Mixed types are converted up

Besides mixing operators in expressions, you can also mix numeric types. For instance, you can add an integer to a floating-point number:

40 + 3.14

But this leads to another question: what type is the result—integer or floating point? The answer is simple, especially if you’ve used almost any other language before: in mixed-type numeric expressions, Python first converts operands up to the type of the most complicated operand, and then performs the math on same-type operands. This behavior is similar to type conversions in the C language.

Python ranks the complexity of numeric types like so: integers are simpler than floating-point numbers, which are simpler than complex numbers. So, when an integer is mixed with a floating point, as in the preceding example, the integer is converted up to a floating-point value first, and floating-point math yields the floating-point result:

>>> 40 + 3.14       # Integer to float, float math/result


Similarly, any mixed-type expression where one operand is a complex number results in the other operand being converted up to a complex number, and the expression yields a complex result. In Python 2.X, normal integers are also converted to long integers whenever their values are too large to fit in a normal integer; in 3.X, integers subsume longs entirely.

You can force the issue by calling built-in functions to convert types manually:

>>> int(3.1415)     # Truncates float to integer


>>> float(3)        # Converts integer to float


However, you won’t usually need to do this: because Python automatically converts up to the more complex type within an expression, the results are normally what you want.

Also, keep in mind that all these mixed-type conversions apply only when mixing numeric types (e.g., an integer and a floating point) in an expression, including those using numeric and comparison operators. In general, Python does not convert across any other type boundaries automatically. Adding a string to an integer, for example, results in an error, unless you manually convert one or the other; watch for an example when we meet strings in Chapter 7.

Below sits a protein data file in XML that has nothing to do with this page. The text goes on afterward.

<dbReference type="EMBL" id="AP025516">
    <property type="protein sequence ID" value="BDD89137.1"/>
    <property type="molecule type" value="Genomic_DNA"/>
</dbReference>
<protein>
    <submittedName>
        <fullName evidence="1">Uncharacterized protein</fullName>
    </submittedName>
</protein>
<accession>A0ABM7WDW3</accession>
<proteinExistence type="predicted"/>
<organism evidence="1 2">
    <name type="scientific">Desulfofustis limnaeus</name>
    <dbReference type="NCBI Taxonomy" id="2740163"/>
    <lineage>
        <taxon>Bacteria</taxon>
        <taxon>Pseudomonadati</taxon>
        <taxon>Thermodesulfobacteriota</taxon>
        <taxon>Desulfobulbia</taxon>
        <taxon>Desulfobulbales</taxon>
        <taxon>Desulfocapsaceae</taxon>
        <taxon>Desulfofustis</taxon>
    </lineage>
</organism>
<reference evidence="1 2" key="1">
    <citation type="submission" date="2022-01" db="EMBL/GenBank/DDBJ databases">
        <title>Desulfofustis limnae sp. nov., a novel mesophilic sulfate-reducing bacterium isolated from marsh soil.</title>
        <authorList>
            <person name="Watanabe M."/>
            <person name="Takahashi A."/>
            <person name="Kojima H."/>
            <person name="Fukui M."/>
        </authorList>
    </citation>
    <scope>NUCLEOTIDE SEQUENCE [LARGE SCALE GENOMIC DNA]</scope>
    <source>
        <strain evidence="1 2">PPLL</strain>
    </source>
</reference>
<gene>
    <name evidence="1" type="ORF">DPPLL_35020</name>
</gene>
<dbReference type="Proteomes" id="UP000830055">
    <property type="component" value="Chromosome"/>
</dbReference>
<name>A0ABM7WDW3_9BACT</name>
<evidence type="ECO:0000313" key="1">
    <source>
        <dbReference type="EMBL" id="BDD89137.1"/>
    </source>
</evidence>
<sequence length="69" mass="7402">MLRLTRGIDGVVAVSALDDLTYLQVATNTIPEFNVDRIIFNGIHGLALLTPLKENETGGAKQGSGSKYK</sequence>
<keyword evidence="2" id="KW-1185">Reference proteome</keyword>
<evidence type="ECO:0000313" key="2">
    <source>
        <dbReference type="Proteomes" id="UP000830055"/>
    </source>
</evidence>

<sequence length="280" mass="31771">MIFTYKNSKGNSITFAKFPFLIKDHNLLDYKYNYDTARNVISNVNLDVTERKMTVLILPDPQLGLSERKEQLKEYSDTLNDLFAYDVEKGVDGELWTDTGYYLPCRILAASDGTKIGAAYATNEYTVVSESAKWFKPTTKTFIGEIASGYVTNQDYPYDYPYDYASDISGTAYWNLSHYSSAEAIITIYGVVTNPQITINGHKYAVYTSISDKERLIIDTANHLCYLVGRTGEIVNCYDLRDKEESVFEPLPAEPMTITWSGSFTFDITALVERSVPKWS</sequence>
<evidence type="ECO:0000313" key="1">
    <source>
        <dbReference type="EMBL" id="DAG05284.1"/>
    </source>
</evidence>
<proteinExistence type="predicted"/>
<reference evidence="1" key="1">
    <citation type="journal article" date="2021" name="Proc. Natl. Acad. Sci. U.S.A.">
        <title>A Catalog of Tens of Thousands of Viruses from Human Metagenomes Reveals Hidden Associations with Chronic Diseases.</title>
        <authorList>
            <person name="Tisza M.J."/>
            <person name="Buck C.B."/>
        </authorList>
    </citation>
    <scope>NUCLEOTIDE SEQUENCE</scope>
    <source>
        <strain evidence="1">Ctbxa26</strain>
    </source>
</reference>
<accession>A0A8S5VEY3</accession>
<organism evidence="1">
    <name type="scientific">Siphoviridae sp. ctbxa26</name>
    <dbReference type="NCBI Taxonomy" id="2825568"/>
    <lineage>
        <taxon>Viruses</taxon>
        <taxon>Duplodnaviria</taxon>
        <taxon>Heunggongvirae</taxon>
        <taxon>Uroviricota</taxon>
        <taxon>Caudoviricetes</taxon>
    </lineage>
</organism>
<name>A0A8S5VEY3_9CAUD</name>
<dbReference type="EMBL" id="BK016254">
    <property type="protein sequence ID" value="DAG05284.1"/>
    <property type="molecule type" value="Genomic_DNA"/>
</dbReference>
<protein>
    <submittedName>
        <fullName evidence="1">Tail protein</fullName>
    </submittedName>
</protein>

In Python 2.X, nonnumeric mixed types can be compared, but no conversions are performed—mixed types compare according to a rule that seems deterministic but not aesthetically pleasing: it compares the string names of the objects’ types. In 3.X, nonnumeric mixed-type magnitude comparisons are never allowed and raise exceptions. Note that this applies to comparison operators such as> only; other operators like + do not allow mixed nonnumeric types in either 3.X or 2.X.

Preview: Operator overloading and polymorphism

Although we’re focusing on built-in numbers right now, all Python operators may be overloaded (i.e., implemented) by Python classes and C extension types to work on objects you create. For instance, you’ll see later that objects coded with classes may be added or concatenated with x+yexpressions, indexed with x[i] expressions, and so on.

Furthermore, Python itself automatically overloads some operators, such that they perform different actions depending on the type of built-in objects being processed. For example, the + operator performs addition when applied to numbers but performs concatenation when applied to sequence objects such as strings and lists. In fact, + can mean anything at all when applied to objects you define with classes.

As we saw in the prior chapter, this property is usually called polymorphism—a term indicating that the meaning of an operation depends on the type of the objects being operated on. We’ll revisit this concept when we explore functions in Chapter 16, because it becomes a much more obvious feature in that context.

Numbers in Action

On to the code! Probably the best way to understand numeric objects and expressions is to see them in action, so with those basics in hand let’s start up the interactive command line and try some simple but illustrative operations (be sure to see Chapter 3 for pointers if you need help starting an interactive session).